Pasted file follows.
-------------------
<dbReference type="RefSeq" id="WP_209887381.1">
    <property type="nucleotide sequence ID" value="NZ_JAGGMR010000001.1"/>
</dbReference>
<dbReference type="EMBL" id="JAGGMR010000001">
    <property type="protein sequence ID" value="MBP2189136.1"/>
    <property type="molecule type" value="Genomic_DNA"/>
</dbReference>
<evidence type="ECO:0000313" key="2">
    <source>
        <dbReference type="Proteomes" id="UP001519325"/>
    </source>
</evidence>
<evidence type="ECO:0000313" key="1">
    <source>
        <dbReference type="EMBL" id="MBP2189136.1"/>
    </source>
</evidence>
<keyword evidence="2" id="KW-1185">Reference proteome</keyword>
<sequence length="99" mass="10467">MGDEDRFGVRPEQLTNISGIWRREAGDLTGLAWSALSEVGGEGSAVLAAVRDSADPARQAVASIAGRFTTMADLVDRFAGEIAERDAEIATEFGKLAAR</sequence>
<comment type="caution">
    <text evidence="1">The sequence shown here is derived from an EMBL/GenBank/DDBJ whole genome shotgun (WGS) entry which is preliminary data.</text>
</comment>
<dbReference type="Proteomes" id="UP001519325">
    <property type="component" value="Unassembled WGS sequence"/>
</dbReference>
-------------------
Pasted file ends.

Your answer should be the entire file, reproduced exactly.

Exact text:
<dbReference type="RefSeq" id="WP_209887381.1">
    <property type="nucleotide sequence ID" value="NZ_JAGGMR010000001.1"/>
</dbReference>
<dbReference type="EMBL" id="JAGGMR010000001">
    <property type="protein sequence ID" value="MBP2189136.1"/>
    <property type="molecule type" value="Genomic_DNA"/>
</dbReference>
<evidence type="ECO:0000313" key="2">
    <source>
        <dbReference type="Proteomes" id="UP001519325"/>
    </source>
</evidence>
<evidence type="ECO:0000313" key="1">
    <source>
        <dbReference type="EMBL" id="MBP2189136.1"/>
    </source>
</evidence>
<keyword evidence="2" id="KW-1185">Reference proteome</keyword>
<sequence length="99" mass="10467">MGDEDRFGVRPEQLTNISGIWRREAGDLTGLAWSALSEVGGEGSAVLAAVRDSADPARQAVASIAGRFTTMADLVDRFAGEIAERDAEIATEFGKLAAR</sequence>
<comment type="caution">
    <text evidence="1">The sequence shown here is derived from an EMBL/GenBank/DDBJ whole genome shotgun (WGS) entry which is preliminary data.</text>
</comment>
<dbReference type="Proteomes" id="UP001519325">
    <property type="component" value="Unassembled WGS sequence"/>
</dbReference>